With his head ducked to hide his face and surrounded by armed officers, accused courthouse attacker Steven D. Kravetz appeared in court Wednesday on new charges of attempted murder and assault for the alleged shooting of a Grays Harbor Sheriff’s deputy and the stabbing of a Superior Court judge last month.
Kravetz, 34, now faces four felony counts with aggravating factors for the alleged stabbing and shooting of Deputy Polly Davin and the stabbing of Judge David Edwards during a violent confrontation on March 9 inside the county courthouse in Montesano. Authorities arrested Kravetz at his mother’s house in Olympia the next day following a massive manhunt. Both Davin and Edwards continue to recover from their injuries.
Lewis County Judge Richard Brosey, who presided over the hearing to avoid the conflict of interest Grays Harbor judges would have, increased Kravetz’s bail to $900,000.
Newly filed court records charge Kravetz with attempted second-degree murder and first-degree assault against Davin as well as first-degree assault against Edwards. Kravetz is also charged with disarming a law enforcement officer for allegedly taking Davin’s handgun from her before shooting her in the upper arm with her own weapon.
Judge Brosey read the charges to Kravetz as he stood before the court. The judge informed Kravetz of his rights and appointed attorney David Arcuri to represent him. Kravetz did not enter any preliminary plea to the charges.
“Is there anything you’d like to say?” the judge asked him.
“I would like to talk to my attorney first,” Kravetz responded.
Brosey explained that the attempted murder and assault charges included additional allegations that Kravetz was armed with either a firearm or a knife, which both qualify as deadly weapons. Those allegations could add 10 years in prison to any sentence. The charges also include an aggravating factor that Kravetz attacked an on-duty law enforcement officer, which could allow a judge to impose an “exceptional sentence.”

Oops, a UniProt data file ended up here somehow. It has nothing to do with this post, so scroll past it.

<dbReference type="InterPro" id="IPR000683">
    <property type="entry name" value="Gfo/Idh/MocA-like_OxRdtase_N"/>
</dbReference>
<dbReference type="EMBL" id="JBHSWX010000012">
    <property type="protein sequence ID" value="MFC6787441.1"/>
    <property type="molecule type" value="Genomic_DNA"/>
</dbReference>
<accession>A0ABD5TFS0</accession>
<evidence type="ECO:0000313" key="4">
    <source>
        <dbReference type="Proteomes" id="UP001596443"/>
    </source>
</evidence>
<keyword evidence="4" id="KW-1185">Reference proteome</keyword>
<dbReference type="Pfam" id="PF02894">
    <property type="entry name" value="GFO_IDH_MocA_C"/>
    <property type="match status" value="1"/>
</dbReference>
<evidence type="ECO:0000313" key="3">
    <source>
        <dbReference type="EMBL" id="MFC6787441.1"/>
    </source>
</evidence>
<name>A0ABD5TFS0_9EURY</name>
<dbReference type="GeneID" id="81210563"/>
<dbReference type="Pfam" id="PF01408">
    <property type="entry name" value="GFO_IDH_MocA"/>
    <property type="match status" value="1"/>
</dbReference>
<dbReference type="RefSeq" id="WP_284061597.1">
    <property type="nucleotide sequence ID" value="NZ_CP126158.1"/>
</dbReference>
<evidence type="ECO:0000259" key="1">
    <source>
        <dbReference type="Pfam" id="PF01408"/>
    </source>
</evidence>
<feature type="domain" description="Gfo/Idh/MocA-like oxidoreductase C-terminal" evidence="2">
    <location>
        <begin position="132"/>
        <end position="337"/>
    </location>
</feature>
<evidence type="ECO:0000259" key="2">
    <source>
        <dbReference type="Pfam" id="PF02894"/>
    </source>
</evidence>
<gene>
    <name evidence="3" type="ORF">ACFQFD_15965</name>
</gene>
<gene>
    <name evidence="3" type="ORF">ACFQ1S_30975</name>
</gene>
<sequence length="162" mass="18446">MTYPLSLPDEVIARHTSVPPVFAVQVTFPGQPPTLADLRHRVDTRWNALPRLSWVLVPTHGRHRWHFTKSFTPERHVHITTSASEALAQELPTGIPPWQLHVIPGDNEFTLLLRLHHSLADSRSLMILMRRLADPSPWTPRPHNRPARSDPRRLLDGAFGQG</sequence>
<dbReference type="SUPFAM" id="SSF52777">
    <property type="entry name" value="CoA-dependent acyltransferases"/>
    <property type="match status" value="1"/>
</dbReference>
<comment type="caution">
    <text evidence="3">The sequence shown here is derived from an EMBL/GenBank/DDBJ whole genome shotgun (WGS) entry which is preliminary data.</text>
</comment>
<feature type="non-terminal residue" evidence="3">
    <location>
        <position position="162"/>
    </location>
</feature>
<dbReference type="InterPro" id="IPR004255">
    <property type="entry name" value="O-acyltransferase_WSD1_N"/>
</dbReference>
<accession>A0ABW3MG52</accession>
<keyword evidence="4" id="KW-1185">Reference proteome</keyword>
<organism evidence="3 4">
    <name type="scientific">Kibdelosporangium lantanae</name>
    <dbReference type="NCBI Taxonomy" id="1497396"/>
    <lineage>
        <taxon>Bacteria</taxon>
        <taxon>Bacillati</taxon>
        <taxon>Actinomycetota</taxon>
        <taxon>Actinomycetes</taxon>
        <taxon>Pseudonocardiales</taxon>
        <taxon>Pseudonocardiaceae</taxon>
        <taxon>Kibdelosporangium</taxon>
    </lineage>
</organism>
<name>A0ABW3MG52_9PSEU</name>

Chief Criminal Deputy Prosecutor Gerald Fuller said a preliminary estimate of Kravetz’s sentencing range if convicted on all counts could be close to 34 years in prison. That estimate did not factor in Kravetz’s previous criminal history or any potential exceptional sentence.
With the filing of the new charges came additional details of the alleged confrontation with Kravetz, which broke out near the courthouse front entrance at about noon. Davin said she responded to a complaint of a suspicious man in the courthouse hallways to find Kravetz standing at the foot of the stairs.
Kravetz has a history of bizarre behavior recorded in multiple District Court cases involving domestic violence and an escape attempt. Records show he sent lengthy manifesto-type letters to the court and was currently seeking public records about police officers who had arrested him in the past.
Davin, wearing her deputy uniform with badge and duty belt, asked the suspicious man for his name. She later told investigators he was acting strangely and could not provide any identification.
“Deputy Davin became concerned about the man’s demeanor and behavior and asked him to step outside the courthouse so that she could talk further with him,” court records stated. “As she moved toward the front door of the courthouse, the man grabbed her around her head and neck with both arms and a struggle commenced.”